By Alyssa Muir
Kinesiologist John Coumbe-Lilley spent years observing the care, or lack thereof, that athletes who had experienced severe sports injuries were receiving during their rehabilitation process.
Surprised by the results he saw, Coumbe-Lilley decided to conduct an official research study to “see if he could prove (himself) wrong.” His research since 2018 confirms his worst concerns.
Coumbe-Lilley is a clinical professor in kinesiology and nutrition in the applied health sciences department at the University of Illinois at Chicago, his alma mater. He received his Ph.D. in education psychology at the university in 2007.
Why was the emotional response of athletes following severe sports injury an area you wanted to study?
John Coumbe-Lilley: I noticed through work I had done with different teams at the national level and college athletes that there was a difference in the way that care was provided. I also observed that athletes that were recovering from severe sports injuries, which were going to keep them out for six months or later, seemed to be treated differently and treated less (vigilantly) than athletes who were going to be returning quite soon to their sport. So, I wanted to know if my judgment was accurate and if what I was experiencing was true. That led me to begin the research in 2018.
What can you share about your research subjects?
I’ve got 45 cases — 13 are men and the rest are women. They range from Division I, national teams, college and varsity high school. The injuries range from traumatic brain injury, pelvic fractures, ACLs and ulnar collateral ligament injuries. It’s been many sports as well: soccer, baseball, volleyball, rugby, track and field, and American football.
What findings have you discovered so far?
Of the 45 cases, we’ve only got three that we can point to and say that they’ve had positive emotional outcomes as a response to their rehabilitation. We’ve just done a piece where a third of those cases can tie their emotional (suffering) to the mistreatment that they’ve received from coaches and medical professionals. We have several cases of emotional abuse, dehumanization, body shaming, restriction of medical treatment. It’s a (bleep)show.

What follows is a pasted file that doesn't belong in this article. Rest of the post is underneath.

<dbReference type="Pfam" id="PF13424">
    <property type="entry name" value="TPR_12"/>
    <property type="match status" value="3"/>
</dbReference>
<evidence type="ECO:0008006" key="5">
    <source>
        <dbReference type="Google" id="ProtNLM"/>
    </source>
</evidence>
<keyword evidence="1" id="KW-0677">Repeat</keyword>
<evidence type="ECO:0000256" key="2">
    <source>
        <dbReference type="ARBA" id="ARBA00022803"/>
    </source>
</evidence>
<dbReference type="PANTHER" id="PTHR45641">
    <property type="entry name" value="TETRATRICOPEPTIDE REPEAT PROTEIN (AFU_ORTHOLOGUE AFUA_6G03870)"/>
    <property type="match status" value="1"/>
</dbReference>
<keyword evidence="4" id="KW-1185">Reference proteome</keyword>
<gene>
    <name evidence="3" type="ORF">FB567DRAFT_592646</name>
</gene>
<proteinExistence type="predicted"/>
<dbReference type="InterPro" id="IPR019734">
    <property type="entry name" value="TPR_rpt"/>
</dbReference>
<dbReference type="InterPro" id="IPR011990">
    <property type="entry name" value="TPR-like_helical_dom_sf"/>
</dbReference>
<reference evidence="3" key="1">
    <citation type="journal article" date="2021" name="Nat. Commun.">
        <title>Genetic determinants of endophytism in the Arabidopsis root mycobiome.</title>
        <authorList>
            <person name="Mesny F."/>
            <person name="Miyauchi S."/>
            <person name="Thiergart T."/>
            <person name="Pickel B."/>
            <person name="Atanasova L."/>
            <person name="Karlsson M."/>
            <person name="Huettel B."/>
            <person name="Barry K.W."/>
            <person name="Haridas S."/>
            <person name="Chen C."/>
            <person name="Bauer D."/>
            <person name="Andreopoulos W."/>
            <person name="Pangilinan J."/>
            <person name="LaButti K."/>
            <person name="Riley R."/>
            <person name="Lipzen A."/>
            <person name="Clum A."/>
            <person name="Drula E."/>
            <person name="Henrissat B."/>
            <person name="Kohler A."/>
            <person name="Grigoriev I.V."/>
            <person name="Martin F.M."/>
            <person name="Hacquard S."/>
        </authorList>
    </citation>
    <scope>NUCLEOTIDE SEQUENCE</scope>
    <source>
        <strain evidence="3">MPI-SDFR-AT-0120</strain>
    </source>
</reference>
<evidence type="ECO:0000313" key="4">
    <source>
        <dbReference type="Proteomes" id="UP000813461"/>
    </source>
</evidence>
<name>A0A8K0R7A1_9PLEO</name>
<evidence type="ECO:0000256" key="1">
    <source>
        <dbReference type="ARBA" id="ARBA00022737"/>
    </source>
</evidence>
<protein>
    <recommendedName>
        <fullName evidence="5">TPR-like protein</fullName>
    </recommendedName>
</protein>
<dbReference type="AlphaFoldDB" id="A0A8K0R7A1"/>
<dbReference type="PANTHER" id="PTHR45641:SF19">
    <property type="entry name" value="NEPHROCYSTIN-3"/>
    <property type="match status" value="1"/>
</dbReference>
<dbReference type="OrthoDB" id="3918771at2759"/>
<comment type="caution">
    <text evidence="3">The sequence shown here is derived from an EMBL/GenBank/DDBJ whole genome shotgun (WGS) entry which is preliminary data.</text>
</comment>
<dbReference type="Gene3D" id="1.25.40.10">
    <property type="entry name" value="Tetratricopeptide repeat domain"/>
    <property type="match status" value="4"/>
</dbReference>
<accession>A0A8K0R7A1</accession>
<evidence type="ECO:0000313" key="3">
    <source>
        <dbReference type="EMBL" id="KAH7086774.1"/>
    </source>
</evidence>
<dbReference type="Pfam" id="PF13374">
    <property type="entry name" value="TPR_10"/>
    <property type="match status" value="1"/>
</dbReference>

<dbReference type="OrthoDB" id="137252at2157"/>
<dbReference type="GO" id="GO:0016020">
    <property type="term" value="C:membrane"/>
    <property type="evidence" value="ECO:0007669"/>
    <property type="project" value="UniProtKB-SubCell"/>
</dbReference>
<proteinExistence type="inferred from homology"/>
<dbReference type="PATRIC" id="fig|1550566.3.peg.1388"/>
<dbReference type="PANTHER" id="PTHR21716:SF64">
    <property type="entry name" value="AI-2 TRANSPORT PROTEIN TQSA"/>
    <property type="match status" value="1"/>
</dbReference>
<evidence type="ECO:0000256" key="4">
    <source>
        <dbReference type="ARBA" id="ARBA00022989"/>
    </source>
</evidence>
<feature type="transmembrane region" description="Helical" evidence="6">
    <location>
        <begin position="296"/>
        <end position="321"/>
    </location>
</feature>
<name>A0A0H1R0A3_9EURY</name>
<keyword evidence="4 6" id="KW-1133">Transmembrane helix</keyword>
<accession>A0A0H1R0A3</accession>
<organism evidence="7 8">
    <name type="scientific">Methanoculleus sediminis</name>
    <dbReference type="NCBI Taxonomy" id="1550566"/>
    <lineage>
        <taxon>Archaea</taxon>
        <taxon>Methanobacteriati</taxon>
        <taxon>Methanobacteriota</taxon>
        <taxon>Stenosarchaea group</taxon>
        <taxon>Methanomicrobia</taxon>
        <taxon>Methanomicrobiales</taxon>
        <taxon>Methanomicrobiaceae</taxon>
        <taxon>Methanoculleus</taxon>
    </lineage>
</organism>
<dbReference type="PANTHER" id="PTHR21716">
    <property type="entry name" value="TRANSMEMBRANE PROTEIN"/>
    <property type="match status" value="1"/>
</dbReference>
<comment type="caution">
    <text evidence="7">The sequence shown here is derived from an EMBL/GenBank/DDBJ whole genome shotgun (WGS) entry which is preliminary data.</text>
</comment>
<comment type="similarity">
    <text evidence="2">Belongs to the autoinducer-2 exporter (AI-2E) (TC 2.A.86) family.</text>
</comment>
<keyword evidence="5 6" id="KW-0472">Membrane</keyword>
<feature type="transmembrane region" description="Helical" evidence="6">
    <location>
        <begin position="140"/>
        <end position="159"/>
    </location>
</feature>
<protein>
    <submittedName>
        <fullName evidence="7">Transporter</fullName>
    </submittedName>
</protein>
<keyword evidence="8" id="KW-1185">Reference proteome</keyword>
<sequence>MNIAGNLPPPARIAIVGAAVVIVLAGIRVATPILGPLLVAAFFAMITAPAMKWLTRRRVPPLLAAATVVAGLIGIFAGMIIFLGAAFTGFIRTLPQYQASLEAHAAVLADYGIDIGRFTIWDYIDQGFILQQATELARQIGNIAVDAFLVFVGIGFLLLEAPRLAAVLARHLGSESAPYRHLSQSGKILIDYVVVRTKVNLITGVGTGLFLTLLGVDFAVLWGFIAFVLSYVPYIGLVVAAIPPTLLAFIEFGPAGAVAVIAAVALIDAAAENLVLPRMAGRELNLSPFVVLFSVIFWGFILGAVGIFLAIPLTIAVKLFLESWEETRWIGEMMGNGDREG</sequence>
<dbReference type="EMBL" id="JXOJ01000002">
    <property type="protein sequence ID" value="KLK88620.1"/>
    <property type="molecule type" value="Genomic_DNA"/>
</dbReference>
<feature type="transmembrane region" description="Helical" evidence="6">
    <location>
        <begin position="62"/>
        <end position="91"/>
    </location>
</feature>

Did you find differing treatments or outcomes for male versus female athletes?
We haven’t dug deep into this, but one of things that comes out is that the majority of failed surgeries are done by men on women’s bodies. Maybe it’s because there are more male surgeons. But we have a case of a successful recovery where that athlete interviewed surgeons before they operated on her, and she chose a female surgeon because she felt that female surgeons understood a women’s point of view for surgical recovery. I’ve got a case where an athlete was operated on by a man who then admitted to her that he wasn’t best qualified to do it and that she should’ve seen someone else. And that was a professional soccer player. She had five hip surgeries on both hips by the end of her career.
What have you seen in terms of mental health support for these athletes through their rehabilitation process?
In the sample that we have, we have 100% of athletes who did not receive a mental health referral of any kind in the beginning. Imagine hearing you’re going to be out six months minimum before you’re cleared to return to play. You would think common sense would say that’s going to be a hard recovery. But all 45 athletes never received any information or any kind of mental health referral just to talk to someone about what’s in front of them. There’s an absence of mental health support for these individuals that will experience several peaks and troughs as they go through the rehab experience.
Were some of the athletes referred, either by you or others around them, and were they able to receive the necessary mental health treatment?
We offered referrals to two participants. Five sought out their (own) therapists. One was directed to a sports psychiatrist later in their rehab process.
Are you consulting with sports teams to push for increased mental health support?
We regularly communicate with athletes and college sports representatives about our work. However, we need to improve our outreach to sports teams. We have connected with practitioners across North America and Europe who asked for materials and program outlines we developed and employed based on this work, so that they could start their own interventions and efforts to address similar issues in their context.
Where are you hoping to take this research in the future?
Our goal is to put it to work to develop programming for athletes and sports medicine providers and develop approaches we can test and validate for enhancing rehab outcomes.
Alyssa Muir is a sports reporter at Medill from Tampa, Florida. You can follow Alyssa on Twitter at @alyssa_muir21.